The Donnie Brasco Sitdown Rick Porrello: Mr. Pistone, I would like to thank you for spending some time with us at AmericanMafia.com. Before we get started I’d like to update our records. May I have your current address, phone number, description of your car and a current close-up photo. Seriously, it is a privilege to have you with us. And as police officer it is indeed a honor to interview a law enforcer whose courage, skill and success in the war against organized crime are legendary and whose movie about his life, Donnie Brasco, has a permanent place as one of the legendary mob films and of course stars Al Pacino and Johnny Depp.
Congratulations on the release of your latest book, The Way of the Wiseguy. I thoroughly enjoyed reading it. Though it certainly doesn’t read like one, it’s like a textbook, or better yet, a field manual about the mobster mentality. And written from the inside! With a lot of tense moments, shock and humor. Definitely a lot of funny moments in your experiences. I got a real kick out of the wiseguy who visited you on the Donnie Brasco set to ask a favor for his kid, a budding actor. And it’s facscinating how, as The Way of the Wiseguy details, your law enforcement career continued with dangerous undercover roles in the Mafia despite that fact that you were in hiding from a $500,000 contract on your life as a result of Donnie Brasco. Why don’t you start by telling us a little about your life before the FBI. Where did your interest in a law enforcement career come from?
Joe Pistone: I grew up around wiseguys on the streets of Paterson, New Jersey, but I never got involved with them. I always worked all kinds of blue-collar jobs: in construction, in bars, driving tractor trailers. But for some reason, I had this idea that I could be an FBI agent. There were no cops in my family, and no role models who suggested I get into law enforcement. It was just this thing of mine. My first government job was with the Office of Naval Intelligence, investigating drug, theft, and espionage cases. Then I passed the FBI’s entrance exams and became a special agent in 1969. Very quickly, my specialty became clear: undercover.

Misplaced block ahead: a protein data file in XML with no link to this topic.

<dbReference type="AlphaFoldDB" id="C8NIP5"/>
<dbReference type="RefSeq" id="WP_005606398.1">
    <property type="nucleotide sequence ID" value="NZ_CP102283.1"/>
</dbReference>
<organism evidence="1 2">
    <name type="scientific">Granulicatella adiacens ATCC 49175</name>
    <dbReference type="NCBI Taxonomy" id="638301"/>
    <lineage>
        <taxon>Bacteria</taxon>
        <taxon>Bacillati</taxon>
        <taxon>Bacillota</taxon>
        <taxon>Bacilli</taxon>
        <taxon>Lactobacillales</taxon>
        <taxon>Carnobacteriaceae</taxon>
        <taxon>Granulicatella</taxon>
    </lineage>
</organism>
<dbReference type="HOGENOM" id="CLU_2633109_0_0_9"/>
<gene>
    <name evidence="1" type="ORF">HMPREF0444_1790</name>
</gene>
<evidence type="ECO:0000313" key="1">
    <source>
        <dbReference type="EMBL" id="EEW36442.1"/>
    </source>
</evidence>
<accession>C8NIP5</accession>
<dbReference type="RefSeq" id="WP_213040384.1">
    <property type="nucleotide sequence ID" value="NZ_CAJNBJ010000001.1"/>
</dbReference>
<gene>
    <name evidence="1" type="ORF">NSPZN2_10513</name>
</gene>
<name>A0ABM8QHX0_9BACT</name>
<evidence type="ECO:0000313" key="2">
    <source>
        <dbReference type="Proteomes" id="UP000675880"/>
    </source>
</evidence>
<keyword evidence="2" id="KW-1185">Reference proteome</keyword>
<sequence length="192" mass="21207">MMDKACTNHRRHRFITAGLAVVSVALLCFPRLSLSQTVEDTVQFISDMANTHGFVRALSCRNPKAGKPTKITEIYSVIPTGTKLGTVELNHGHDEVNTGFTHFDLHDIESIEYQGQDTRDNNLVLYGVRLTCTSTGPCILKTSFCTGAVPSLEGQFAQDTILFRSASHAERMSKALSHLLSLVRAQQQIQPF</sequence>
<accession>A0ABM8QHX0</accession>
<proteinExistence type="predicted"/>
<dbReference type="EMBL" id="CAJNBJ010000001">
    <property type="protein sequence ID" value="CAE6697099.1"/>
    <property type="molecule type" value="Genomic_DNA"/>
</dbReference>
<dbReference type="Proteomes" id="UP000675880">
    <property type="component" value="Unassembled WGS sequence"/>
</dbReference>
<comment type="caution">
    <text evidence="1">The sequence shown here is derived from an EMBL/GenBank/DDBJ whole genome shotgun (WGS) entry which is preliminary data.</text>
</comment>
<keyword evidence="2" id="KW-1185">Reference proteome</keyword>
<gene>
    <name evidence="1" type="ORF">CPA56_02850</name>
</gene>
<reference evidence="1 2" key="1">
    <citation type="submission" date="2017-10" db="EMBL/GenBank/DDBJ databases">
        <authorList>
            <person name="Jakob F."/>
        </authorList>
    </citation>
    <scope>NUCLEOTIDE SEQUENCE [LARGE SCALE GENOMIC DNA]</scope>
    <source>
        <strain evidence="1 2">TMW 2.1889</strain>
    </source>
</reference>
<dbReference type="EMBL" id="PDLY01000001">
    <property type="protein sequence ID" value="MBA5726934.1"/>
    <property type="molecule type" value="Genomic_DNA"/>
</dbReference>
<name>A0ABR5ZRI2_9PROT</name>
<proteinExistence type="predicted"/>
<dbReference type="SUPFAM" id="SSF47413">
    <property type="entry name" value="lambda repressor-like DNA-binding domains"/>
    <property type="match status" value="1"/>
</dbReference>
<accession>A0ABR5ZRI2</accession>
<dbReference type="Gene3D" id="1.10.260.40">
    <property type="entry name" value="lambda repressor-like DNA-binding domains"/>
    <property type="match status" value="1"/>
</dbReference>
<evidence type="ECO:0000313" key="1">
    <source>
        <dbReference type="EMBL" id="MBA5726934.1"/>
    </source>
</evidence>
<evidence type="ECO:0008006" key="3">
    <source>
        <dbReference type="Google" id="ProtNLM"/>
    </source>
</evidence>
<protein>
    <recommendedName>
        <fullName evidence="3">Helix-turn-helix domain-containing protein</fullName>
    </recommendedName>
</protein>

RP: How did the assignment to infiltrate the mob happen? Was it something you were working on more yourself, as opposed to an assignment? And how was the specific Bonanno crew chosen as a target?
JP: The job to infiltrate the Bonanno crime family started out as a six-month operation and ended up lasting about six years. I talk all about the beginnings of this operation in my new book The Way of the Wiseguy.
RP: Where did the name Donnie Brasco come from? It’s got a nice ring to it but isn’t exactly dripping with algio olio. You were penetrating a La Cosa Nostra crew, mostly Italian-Americans. Why not Vinny Tagliatelle, Geno Badalamenti or Nunzio Giacolona?
JP: I heard the name in a book or movie somewhere and remembered it at the start of the operation. It sounded like a good enough name, and it worked out for me in a previous undercover operation busting up a truck hijacking ring. But most of the Bonanno wiseguys called me Donnie the Jeweler anyway.
RP: You have highly praised Johnny Depp for his portrayal of you. In the movie, Donnie Brasco’s FBI role blurs and he becomes dangerously close with Lefty Ruggiero, played of course by Al Pacino. Did the movie embellish this friendship?
JP: I was very close to Lefty and his family. If he wasn’t a killer and a complete criminal, he would have been a good guy. I spent many hours with Lefty just shooting the shit about all kinds of things. Ate dinner at his house. But in the end I was not sorry about helping put him or any of the others in jail. After all, if any of them, including Lefty, knew I was with the FBI, they would have put two in my head without thinking twice.
RP: Set straight what happened to Lefty. The movie makes it look like his murder was inevitable.
JP: We picked up Lefty on other charges the day after my identity was revealed. If we didn’t do it, he would have surely been whacked. He spent a few years in prison and after he got out he died of a heart attack.
RP: What happened when you were pulled out of the Donnie Brasco role? And talk about edge-of-the-seat suspense? Were you actually that close to having to whack someone? If so, did you have a plan B?
JP: By the time the Bureau decided to pull me out, I had been proposed to become a member of the Mafia – the only federal agent ever to infiltrate the family to that level. The Donnie Brasco Sitdown The Bonannos did want me to make a hit, and I was probably a day or two away from doing so, though I never would have carried it out, no matter what the circumstances.